Siamese Dream: Rating:
If the post-nostalgia age has given us one worthwhile thing, it’s making the three sweetest words in the modern music lexicon “Deluxe Remastered Edition.” Once thought to be a quick cash-in marketing tactic to milk diehard fans and curious audiophiles, 2009’s fabulous resurrections of Pearl Jam’s Ten and Beastie Boys’ Check Your Head proved the proper polish can awaken infinite new pleasures from even our most beloved replayed albums. This trend continues through 2011 with essential re-releases from Nirvana, Archers of Loaf and the first two albums from the Smashing Pumpkins. Frontman Billy Corgan, who notoriously has never been satisfied with these albums’ previous releases, was given complete control over these editions and their lovingly meticulous assembly shows. With the entire Pumpkins catalog expected to be resurrected over the course of the coming year, these editions of Gish and Siamese Dream are quite the promising beginning.
In the pre-Napster days when demos and early live recordings weren’t a mere mouse click away, all we had to gauge our favorite new band’s early years was their first released material. As many of us had our first exposure to the group through MTV’s Buzz Bin “Today” clip in 1993, we shared that puzzling moment in eventually discovering the group’s debut Gish. Produced by Butch Vig in between his work on grunge band the Fluid’s Stop the Loon and Nirvana’s Nevermind, it’s surprising that the first the world heard of the Smashing Pumpkins was this high energy, subtly psychedelic album. Sounding almost like an overtly cynical Jesus Jones, Corgan spends most of Gish confronting religious imagery while soaring guitars and fast-paced drums support his bridge to Asgard. Many longtime Pumpkins fans disown this early incarnation, but these elements aren’t necessarily a bad thing. Songs like the opener “I Am One,” “Rhinoceros” and “Bury Me” show what the band is capable of within these different aims. Hearing Gish with this stellar remastering job 20 years later also allows the sixth track “Suffer,” with its sinister drums and brooding guitar, to stand out as the genesis of where the band really discovered their sound. Benefitting most from this clean-up job has to be the album’s closer “Day Dream,” whose vocals and delicate strings now sound nothing short of Heavenly.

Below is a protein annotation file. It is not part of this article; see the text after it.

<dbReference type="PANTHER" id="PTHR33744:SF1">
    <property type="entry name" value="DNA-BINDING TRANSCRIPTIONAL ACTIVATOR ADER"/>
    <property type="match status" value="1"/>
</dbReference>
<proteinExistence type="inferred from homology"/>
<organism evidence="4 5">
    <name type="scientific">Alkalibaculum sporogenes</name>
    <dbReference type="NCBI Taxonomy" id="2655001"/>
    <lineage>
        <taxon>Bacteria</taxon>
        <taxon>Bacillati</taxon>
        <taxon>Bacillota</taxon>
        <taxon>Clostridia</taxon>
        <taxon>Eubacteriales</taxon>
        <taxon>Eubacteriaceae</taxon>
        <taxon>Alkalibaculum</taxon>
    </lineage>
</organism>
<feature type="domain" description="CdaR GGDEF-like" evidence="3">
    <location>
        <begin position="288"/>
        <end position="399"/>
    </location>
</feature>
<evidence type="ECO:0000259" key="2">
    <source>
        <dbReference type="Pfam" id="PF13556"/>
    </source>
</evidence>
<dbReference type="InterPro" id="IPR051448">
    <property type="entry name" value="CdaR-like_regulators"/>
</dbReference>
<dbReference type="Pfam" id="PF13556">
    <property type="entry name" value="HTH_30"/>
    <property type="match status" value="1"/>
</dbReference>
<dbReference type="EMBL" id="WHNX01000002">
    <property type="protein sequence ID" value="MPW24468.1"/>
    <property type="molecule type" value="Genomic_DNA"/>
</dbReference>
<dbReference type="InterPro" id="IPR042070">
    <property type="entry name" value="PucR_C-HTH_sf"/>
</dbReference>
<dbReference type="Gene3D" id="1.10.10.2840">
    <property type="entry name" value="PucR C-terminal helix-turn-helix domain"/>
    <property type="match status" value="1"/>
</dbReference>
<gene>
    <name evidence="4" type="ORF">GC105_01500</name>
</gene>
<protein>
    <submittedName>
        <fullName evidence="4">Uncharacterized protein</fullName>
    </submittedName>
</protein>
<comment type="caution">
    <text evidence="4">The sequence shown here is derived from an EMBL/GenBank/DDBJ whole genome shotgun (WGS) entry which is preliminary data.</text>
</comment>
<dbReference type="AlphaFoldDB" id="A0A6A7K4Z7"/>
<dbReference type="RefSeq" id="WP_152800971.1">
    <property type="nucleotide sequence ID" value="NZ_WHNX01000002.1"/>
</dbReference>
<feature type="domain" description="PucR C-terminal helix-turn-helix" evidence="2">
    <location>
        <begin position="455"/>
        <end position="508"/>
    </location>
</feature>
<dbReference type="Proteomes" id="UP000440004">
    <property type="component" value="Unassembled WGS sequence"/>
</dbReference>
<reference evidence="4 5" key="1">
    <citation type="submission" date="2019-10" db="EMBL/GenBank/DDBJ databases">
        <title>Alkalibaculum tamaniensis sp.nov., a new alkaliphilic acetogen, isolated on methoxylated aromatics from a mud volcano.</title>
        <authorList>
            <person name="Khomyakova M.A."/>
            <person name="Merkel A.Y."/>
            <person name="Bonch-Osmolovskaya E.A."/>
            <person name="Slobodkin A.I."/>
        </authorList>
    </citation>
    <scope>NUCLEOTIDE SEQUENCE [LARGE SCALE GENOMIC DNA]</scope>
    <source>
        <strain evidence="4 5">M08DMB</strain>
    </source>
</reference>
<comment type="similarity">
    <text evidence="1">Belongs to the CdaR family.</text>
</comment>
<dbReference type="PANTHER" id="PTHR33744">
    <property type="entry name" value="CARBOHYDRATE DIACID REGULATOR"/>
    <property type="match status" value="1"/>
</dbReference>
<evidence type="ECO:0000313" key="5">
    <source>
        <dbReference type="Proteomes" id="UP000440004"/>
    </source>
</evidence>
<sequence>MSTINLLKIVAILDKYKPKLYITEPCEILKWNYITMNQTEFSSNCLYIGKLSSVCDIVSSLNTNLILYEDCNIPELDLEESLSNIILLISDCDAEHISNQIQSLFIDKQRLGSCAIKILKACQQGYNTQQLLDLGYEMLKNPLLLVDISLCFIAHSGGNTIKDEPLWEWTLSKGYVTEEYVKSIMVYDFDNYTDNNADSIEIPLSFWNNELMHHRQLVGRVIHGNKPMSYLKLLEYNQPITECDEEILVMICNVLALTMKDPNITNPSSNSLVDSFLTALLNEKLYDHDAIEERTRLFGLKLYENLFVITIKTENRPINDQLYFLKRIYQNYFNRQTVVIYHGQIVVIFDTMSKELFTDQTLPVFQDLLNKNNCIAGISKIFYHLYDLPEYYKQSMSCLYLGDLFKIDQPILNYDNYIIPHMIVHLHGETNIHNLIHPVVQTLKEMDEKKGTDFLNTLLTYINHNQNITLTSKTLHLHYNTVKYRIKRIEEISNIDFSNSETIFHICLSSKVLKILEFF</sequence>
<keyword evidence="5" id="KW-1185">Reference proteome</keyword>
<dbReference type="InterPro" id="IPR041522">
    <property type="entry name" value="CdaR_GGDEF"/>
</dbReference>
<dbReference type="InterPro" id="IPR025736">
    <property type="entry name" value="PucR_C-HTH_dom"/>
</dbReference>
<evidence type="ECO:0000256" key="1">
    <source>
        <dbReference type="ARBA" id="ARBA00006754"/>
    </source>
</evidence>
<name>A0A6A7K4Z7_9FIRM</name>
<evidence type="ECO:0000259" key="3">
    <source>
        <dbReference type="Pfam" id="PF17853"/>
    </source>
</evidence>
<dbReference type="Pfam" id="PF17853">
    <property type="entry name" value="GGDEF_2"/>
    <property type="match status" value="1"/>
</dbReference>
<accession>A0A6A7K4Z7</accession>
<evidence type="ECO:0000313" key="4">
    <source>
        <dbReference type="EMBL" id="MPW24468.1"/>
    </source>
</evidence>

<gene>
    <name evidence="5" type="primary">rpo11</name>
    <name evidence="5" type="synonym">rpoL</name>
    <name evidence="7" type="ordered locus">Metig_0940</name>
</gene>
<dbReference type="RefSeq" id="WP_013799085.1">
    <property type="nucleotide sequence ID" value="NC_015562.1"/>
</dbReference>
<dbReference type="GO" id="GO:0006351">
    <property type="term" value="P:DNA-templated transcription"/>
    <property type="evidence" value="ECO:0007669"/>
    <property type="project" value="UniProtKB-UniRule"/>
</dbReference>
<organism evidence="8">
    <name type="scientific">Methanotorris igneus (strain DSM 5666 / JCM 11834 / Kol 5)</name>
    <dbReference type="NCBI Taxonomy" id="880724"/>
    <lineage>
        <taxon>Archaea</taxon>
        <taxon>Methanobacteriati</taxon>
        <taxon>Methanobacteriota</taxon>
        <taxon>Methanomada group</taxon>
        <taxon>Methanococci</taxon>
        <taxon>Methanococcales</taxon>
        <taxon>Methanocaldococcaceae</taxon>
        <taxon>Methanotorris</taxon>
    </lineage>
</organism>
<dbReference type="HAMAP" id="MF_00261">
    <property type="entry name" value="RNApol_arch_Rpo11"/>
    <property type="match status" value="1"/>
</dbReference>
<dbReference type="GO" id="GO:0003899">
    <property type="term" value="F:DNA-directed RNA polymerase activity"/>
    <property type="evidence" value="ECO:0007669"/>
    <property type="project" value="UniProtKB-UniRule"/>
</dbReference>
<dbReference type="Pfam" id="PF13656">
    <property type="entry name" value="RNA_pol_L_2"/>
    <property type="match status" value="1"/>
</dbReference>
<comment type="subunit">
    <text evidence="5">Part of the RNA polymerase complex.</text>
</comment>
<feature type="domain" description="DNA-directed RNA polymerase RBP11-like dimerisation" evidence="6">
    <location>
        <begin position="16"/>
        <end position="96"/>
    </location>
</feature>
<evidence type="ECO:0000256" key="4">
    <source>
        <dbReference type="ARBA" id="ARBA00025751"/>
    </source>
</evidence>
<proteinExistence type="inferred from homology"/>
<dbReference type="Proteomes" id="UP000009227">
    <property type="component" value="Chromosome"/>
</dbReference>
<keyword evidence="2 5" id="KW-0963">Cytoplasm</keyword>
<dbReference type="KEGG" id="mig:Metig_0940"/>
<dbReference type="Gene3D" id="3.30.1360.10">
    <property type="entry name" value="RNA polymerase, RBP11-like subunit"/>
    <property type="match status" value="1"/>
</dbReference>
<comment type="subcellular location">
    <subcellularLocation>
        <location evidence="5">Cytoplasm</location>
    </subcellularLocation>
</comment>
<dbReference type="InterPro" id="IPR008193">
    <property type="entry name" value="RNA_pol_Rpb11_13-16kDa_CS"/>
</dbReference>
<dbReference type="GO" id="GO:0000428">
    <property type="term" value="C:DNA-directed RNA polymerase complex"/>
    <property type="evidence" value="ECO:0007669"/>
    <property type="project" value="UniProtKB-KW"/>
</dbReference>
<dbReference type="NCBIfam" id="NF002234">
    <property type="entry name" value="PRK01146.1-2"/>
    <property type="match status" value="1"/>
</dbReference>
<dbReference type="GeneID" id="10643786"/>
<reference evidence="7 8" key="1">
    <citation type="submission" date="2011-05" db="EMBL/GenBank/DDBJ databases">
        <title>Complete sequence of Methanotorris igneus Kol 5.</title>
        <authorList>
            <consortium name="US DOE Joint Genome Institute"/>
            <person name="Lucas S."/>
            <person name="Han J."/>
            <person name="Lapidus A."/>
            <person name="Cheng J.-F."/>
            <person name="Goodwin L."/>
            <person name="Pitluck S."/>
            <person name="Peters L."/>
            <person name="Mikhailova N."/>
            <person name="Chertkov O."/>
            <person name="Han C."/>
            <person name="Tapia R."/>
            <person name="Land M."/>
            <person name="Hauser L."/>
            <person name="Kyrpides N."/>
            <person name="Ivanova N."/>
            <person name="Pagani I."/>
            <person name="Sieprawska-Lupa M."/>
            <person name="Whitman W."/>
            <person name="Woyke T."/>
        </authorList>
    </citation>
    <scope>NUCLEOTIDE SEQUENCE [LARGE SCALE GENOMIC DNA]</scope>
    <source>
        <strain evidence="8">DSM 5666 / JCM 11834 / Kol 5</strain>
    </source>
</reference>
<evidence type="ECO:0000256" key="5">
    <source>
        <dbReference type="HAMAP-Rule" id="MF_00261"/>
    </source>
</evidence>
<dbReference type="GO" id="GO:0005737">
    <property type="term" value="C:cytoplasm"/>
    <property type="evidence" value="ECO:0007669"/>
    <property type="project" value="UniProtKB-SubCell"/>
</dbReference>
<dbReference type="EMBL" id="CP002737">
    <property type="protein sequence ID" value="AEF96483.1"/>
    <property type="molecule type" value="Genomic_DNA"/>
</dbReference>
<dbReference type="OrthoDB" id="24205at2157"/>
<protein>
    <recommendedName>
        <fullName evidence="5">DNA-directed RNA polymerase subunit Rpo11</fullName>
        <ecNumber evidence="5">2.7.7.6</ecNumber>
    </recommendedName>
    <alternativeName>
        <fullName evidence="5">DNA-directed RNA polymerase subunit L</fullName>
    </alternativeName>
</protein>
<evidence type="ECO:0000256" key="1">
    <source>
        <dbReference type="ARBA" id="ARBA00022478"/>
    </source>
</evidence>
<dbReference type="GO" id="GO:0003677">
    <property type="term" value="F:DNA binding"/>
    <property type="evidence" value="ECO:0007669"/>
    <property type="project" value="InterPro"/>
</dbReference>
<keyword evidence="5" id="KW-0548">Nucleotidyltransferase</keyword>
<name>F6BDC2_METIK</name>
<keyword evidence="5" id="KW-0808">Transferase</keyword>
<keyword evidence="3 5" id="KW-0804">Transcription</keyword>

In much more familiar territory, we have Siamese Dream. While its follow-up Mellon Collie and the Infinite Sadness is considered by many to be their masterpiece, revisiting Siamese Dream with such a pristine refurbishing takes it out of its younger sibling’s shadow and returns it rightfully to consideration among the best albums of its time. Fully exploring the disillusionment and sarcasm Gish merely hinted at, here we have the Pumpkins giving us a much stronger, much darker take on Generation X. Jimmy Chamberlin’s performance benefits most from the remaster, showcasing how both his more minimalist work and driving thump thrived as the cornerstone for the band to adorn. Vig and Corgan’s production finds the perfect balance of buzzing woeful guitars and sparse melodic beauty, making the few truly pretty moments sound well earned. While one might find the greatest strength and pratfall of iconic songs like “Cherub Rock” and “Rocket” in how intertwined they are with our memories, Siamese Dream doesn’t sound dated so much as it defines its era by making a work of dejected aggression truly timeless.
With Corgan at the helm, the bonus material is absolutely stacked. While there is the expected supplemental affair like Siamese Dream’s highly bootlegged import-only bonus track “Pissant,” the demos, alternate takes, alternate mixes and even instrumental tracks give a look into the sonic depth of both albums that fans have never really had access too. Corgan knows his audience well, and his selections for these second discs fulfill many curiosities and serve as invaluable time capsules for the beginning of one of the most beloved bands of the ’90s.